Perseus Project index

ICHALIA (Ancient city) TRIKALA

PELINNA (Ancient city) THESSALIA

Pelinnaeum

Total results on 7/2/2001: 2


TRIKKI (Ancient city) THESSALIA

The Catholic Encyclopedia

GARDIKI (Village) TRIKALA

Cardica

  A titular see of Thessaly. Cardica is a Latinized medieval form for Gardicium, the true Greek name being Gardikion. It figures only in the twelfth or thirteenth century as a suffragan of Larissa.
  When Thessaly was united with Greece (1881) the see had been vacant since 1875. It was suppressed in 1899, and Gardikion, commonly Gardiki, is now but a little town with about 3,000 inhabitants in the Diocese of Phthiotis.

S. Petrides, ed.
Transcribed by: Gerald M. Knight
This extract is cited June 2003 from The Catholic Encyclopedia, New Advent online edition URL below.


TRIKKI (Ancient city) THESSALIA

Tricca

  Titular see, suffragan of Larissa in Thessaly. It was an ancient city of Thessaly, near the River Peneius and on the River Lethaeus which devastated it in 1907.
  It is mentioned in Homer as the Kingdom of Machaon and Podaleirius. It possessed the oldest known temple of AEsculapius, which was discovered in 1902, with a hospital for pilgrims. Tricca is mentioned by other writers, but not in connection with important events.
  It was a suffragan of Larissa at an early date and remained so until 1882 when this portion of Thessaly was annexed to the Kingdom of Greece. Since then the see, which bears the names of Triccala and Stagoi, is dependent on the Holy Synod of Athena.
  Tricca, now Triccala is the capital of the nome of the same name.

S. Vailhe, ed.
Transcribed by: Scott Anthony Hibbs
This extract is cited June 2003 from The Catholic Encyclopedia, New Advent online edition URL below.


The Princeton Encyclopedia of Classical Sites

FARKADON (Ancient city) TRIKALA

Pharkadon

  The Classical city has been identified with fortifications on an isolated hill above the modern town of Klokoto. The walls, of ashlar with some Byzantine repairs, circle the W and lower of two peaks. The line of the wall runs E along the saddle but turns S to the plain without enclosing the higher peak. The city presumably extended into the plain but has left no visible remains.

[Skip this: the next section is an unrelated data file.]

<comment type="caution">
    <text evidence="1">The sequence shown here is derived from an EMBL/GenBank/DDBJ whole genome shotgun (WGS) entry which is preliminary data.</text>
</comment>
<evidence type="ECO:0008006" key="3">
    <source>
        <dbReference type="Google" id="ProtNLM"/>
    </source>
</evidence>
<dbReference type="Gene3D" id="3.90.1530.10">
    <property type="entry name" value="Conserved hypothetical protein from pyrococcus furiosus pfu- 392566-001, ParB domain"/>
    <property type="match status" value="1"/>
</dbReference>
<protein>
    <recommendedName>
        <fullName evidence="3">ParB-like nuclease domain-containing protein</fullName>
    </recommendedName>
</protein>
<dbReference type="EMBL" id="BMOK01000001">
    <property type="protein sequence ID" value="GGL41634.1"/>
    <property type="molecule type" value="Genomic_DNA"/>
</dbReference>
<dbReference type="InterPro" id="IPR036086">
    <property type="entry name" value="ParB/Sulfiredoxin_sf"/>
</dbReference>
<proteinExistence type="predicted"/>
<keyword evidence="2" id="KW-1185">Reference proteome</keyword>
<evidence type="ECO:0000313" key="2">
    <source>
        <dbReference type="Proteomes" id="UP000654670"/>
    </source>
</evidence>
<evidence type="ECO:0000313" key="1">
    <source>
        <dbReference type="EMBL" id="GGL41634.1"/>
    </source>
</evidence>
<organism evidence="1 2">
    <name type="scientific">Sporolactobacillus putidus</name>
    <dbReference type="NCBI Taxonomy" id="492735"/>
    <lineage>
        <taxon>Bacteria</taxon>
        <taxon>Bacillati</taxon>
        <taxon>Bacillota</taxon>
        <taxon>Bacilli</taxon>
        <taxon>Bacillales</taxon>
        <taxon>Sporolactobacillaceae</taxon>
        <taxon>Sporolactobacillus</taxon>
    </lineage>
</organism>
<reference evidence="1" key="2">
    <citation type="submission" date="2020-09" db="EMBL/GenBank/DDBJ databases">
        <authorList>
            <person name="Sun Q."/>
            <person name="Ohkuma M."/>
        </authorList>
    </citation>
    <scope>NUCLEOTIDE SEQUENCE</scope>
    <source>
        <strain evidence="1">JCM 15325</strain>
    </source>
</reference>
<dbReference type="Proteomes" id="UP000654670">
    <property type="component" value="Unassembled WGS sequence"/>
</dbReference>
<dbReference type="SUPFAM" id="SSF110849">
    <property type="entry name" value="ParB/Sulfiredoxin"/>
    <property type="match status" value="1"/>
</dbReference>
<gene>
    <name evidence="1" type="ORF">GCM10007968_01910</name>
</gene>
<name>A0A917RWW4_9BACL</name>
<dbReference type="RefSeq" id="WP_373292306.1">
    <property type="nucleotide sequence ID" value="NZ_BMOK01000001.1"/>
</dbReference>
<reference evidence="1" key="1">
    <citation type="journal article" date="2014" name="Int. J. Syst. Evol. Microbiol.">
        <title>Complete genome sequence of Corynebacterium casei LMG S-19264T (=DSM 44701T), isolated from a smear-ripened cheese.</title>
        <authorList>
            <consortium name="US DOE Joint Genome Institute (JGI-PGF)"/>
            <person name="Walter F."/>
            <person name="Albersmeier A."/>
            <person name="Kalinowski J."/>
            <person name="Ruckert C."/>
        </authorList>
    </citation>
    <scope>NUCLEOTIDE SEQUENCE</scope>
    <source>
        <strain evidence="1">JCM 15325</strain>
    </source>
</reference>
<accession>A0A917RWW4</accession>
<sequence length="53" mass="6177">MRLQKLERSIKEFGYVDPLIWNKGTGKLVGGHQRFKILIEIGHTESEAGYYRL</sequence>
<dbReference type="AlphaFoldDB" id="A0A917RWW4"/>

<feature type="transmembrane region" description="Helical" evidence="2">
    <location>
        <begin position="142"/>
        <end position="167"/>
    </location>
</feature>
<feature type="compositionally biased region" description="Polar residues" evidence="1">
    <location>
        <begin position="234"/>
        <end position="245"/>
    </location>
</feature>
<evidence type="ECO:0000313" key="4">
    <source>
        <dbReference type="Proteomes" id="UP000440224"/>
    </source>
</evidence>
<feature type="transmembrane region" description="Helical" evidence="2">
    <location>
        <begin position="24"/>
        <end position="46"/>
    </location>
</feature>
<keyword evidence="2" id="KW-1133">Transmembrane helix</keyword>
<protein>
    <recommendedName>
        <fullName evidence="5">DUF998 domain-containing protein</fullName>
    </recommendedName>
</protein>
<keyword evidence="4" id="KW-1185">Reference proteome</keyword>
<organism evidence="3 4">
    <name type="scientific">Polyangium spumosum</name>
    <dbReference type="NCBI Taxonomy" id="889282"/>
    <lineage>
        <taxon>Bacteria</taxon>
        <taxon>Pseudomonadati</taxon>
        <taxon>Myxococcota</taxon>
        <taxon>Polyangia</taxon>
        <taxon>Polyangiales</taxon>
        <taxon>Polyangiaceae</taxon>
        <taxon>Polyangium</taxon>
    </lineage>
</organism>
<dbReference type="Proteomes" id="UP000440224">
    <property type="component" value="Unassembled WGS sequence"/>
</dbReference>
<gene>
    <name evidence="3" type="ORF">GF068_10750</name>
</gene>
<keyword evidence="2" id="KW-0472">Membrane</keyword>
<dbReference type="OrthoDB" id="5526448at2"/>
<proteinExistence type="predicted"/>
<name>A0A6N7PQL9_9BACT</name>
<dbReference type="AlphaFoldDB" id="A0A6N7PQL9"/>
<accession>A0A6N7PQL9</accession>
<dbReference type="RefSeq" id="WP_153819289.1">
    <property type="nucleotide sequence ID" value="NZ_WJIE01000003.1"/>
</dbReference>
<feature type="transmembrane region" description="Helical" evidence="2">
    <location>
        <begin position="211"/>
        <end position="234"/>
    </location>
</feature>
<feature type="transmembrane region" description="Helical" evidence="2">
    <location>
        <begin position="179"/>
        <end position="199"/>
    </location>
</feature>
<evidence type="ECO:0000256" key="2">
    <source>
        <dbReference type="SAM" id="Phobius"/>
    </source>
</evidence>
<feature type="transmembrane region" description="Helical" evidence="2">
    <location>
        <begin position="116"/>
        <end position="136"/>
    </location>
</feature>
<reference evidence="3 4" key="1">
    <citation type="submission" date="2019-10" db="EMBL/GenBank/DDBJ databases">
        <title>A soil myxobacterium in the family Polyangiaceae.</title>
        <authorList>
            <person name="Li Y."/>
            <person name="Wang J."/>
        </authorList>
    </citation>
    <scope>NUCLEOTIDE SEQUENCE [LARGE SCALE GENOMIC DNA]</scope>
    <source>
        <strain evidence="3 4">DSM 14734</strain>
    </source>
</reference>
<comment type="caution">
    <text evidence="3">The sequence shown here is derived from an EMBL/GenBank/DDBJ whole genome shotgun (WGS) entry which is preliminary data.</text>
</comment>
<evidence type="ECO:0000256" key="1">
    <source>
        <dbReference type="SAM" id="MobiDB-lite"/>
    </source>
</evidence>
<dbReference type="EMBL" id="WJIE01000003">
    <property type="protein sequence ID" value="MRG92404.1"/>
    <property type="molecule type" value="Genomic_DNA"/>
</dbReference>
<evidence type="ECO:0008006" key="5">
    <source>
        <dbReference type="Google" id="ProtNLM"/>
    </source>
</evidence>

M. H. Mc Allister, ed.
This text is from: The Princeton encyclopedia of classical sites, Princeton University Press 1976. Cited Nov 2002 from Perseus Project URL below, which contains bibliography & interesting hyperlinks.


GOMFI (Ancient city) TRIKALA

Gomphoi

  One of the principal cities of the region and an important site in military history, Gomphoi lies 2 km NE of the modern village of Muzaki and about 15 km SW of Trikkala. It guarded the route to the Pindos and was used as a rallying point by Philip V of Macedon. The principal cult was that of Dionysos Karpios, but inscriptions also mention Zeus Palamnios. The walls are the principal architectural remains on the triangular acropolis, which is hollowed out on one side like a natural theater.

M. H. Mc Allister, ed.
This text is from: The Princeton encyclopedia of classical sites, Princeton University Press 1976. Cited Nov 2002 from Perseus Project URL below, which contains bibliography & interesting hyperlinks.


PELINNA (Ancient city) THESSALIA

Pelinna

  A city of Hestiaiotis, on the left bank of the Peneios (Strab. 9.438), on the S slope of a spur which extends into the middle of the N edge of the W Thessalian plain. Pelinna was flanked on the W by Trikka and on the E by Pharkadon (probably ruins at Klokoto) and formed a defensive square with Trikka, Gomphoi, and Metropolis (Strab. 9.437-438). It was the home of a Pythian victor (Pind., Pyth. 10). It issued coinage ca. 400 B.C. On Philip II's intervention in a quarrel between Pelinna and Pharkadon (?) in the late 350s B.C., the latter was destroyed, and Pelinna became the main city of W Thessaly, and loyal to Macedon (Polyaen. 4.2.18-19; Arr. Anab. 1.7.5; Diod. Sic. 18.11.1). In 191 B.C. it was taken by Amynander of the Athamanians, an ally of Antiochus III (Livy 36.10.5) but was retaken by M' Acilius in the same year (Livy 36.13.7-9, 14.3-5). It became the site of a bishopric in Christian times.